Last year's campaign sign, this year's campaign: the advantages of incumbancy.

Toronto to the Polls: The (second) Week in Review


A week by week election crib-note.

Perhaps it's the length of the campaign, but it seems to be that thus far the election has been like a five way boxing match - it's been kept more-or-less clean, but the parties have all come out fighting. The second week brought both a convergence of campaigns - most notably in health-care - but also a growing distinction of philosophies - as exemplified by child-care.

And the award for political blunder of the week surely goes to Paul Martin for his Handgun Non-Ban.

When Jack Layton announced that private health clinics were a reality the NDP would have to accept, all difference in the health-care debate seemed to risk disappearing. The argument now is not of type, but rather simply of degree. With all major parties resigned to the intrusion of private care into Canadian life (and with Martin looking to allow the Quebec Liberals to further their private-care plans) don't expect much substance on this issue for this election, but do expect it to be packed into mud-balls near the end of the campaign, perfect for slinging.

Where policy differences really came to the fore however, was in the field of child-care. Both the Liberals and the Tories want to improve the situation for families, but they are choosing to go about it in very different ways. While the Grits are setting up a plan that would cater to dual-income families working 9-5 jobs (a reality that is becoming more and more rare in today's world), Harper and his Conservatives are structuring it around personal choice, and allowing a parent to stay at home and still recieve benefit if they need child-care in the evenings or weekends. I will not reduce myself to demonising either party - they are clearly both trying to help Canadian families - but this issue is certainly one to watch, as it will certainly prove a wedge in the long-term.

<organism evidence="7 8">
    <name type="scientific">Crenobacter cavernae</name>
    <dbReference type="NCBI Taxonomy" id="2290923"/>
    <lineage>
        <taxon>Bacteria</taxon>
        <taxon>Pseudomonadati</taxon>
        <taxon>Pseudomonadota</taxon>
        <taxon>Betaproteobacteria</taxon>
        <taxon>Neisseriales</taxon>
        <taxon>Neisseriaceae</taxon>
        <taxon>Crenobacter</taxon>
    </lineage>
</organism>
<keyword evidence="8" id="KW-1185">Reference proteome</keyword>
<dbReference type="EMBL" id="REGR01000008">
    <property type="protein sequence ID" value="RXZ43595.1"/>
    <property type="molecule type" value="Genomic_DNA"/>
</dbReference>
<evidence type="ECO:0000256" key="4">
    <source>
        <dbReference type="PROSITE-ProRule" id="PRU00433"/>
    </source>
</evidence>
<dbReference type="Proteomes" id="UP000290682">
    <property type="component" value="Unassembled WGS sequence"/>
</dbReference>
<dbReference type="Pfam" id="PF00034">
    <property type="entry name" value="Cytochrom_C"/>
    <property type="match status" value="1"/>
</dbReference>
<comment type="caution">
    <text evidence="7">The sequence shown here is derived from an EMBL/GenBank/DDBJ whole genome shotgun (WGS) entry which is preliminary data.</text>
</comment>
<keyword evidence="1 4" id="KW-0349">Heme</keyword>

The Hangun Non-Ban is clearly the blunder of the week. It bans all registered handguns - unless you are amongst the majority of handgun owners, and belong to a target shooting club; or you are a collector and decide to join a target shooting club; or you didn't register your handgun. To make matters worse, Martin has stated that it will be at the discretion of each province to participate in the ban. Fundamentally then, this comes down to the PM asking the provinces to voluntarilly take action - and not much action at that.

And that's the election week that was. Just six more to go!


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